I’m Maria and I am a healthy-ish, head-over-heels lover of food.
Nam Nom started as a platform to share my ideas and passion for clean cooking. I do my best to source transparent ingredients free from processed chemicals and inhumane treatment, so I get a majority of my food locally from farmers (very easily, actually, via Indie Plate). To put my food philosophy in just a few words…I eat meat, even more vegetables, and I like to know where they come from.
In this blog, food serves many functions beyond a form of sustenance – it’s the body’s medicine, it’s art, it’s a shared experience.
Growing up Vietnamese
My unconventional upbringing revolved around food from the start. When I was born, my dad’s entire family (eight brothers and sisters) lived above their self-made seafood wholesale empire in New Orleans, sourcing fresh seafood to sell to local retailers. My childhood memories evoke the smells of shrimp and mullet roe and the sounds of machinery chugging and churning. I grew up unattended, sliding down mountains of ice in the giant freezers, baiting fishing hooks, but most importantly, eating the freshest food cooked in one of the most flavorful cuisines in the world- Vietnamese cuisine.
Hurricane Katrina changed everything in 2005. The flood waters destroyed our seafood dock. The family separated, and our connection to food, disrupted. Years passed, I got older, and I started eating a Western diet, only to rediscover my clean food roots much later.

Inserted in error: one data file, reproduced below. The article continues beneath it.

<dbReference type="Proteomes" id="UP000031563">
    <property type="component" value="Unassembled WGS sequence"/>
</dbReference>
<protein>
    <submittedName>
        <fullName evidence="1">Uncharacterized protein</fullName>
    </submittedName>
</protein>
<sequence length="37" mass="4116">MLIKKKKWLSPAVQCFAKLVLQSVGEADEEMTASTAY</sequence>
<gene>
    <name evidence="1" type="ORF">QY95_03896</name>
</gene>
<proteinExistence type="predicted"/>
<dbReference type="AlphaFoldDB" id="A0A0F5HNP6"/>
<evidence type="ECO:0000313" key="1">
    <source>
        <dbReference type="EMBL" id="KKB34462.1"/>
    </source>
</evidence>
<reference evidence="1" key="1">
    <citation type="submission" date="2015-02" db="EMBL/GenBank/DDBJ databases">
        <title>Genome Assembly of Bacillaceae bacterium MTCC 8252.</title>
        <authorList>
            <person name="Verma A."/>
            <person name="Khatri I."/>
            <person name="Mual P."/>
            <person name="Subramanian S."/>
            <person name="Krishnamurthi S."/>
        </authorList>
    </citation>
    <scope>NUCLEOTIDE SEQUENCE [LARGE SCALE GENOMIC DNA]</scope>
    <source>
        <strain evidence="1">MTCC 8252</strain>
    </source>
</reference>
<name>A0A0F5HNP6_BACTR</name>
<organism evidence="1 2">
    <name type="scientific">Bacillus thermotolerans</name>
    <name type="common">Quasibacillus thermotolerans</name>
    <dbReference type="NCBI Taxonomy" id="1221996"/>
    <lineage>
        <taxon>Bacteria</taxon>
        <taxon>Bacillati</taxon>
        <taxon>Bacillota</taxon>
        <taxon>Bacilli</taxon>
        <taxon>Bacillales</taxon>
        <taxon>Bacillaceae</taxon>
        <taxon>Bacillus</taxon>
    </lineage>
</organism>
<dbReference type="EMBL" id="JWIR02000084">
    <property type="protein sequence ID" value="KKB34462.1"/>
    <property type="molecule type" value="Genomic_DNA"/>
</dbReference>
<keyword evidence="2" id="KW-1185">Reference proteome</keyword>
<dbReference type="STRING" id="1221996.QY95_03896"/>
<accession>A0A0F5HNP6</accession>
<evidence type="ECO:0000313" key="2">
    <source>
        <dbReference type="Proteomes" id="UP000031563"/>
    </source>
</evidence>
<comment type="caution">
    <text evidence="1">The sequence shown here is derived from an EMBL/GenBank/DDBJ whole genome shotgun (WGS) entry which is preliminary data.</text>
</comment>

At 13, my mom called attention to a protruding bump on the left side of my neck. Several ultrasounds, biopsies, blood tests and scans later, the doctors diagnosed me with a serious case of papillary thyroid cancer. On September 11, 2013, I went into a surgery that would change my life forever. I woke up from an 11-hour procedure, voiceless with a scar across the entire width of my neck and a lazy eye that I would later find out was Horner’s syndrome. Despite the trauma, I was lucky.
My voice healed after a month. The scar healed after a few years. My left eye is still different than the other, but that’s more than okay. The doctors like to attribute my recovery to my youth – knowing that youth is temporary kept me searching for ways to stay healthy in case I ever go through an experience like this again.
The cancer did not necessarily pave a direct path to my food journey, but rather, it built the foundation for it. Thyroid cancer taught me about life’s beautiful yet fleeting nature – that I had a responsibility to maintain it. It helped me prioritize what I find most important for a fulfilling life – family, shared experiences, personal relationships, health…and food was the perfect medium for all of it.
Love for Local
In my second year at LSU, I got a photography gig at an online farm-to-table grocery store Indieplate.com, and that was it. The floodgates of fresh food opened wide, and I embraced all the romanesco and rainbow carrots that came my way. As I worked my way up to being lead designer, I also unknowingly developed my food personality, which started with cooking food that tasted good to adding layers of transparency and nutrition. Most of the food featured in my blogs will be from Indie Plate – it’s not a paid plug I assure you…I just love my job and the local food we source. I hope you’ll love it, too. 🙂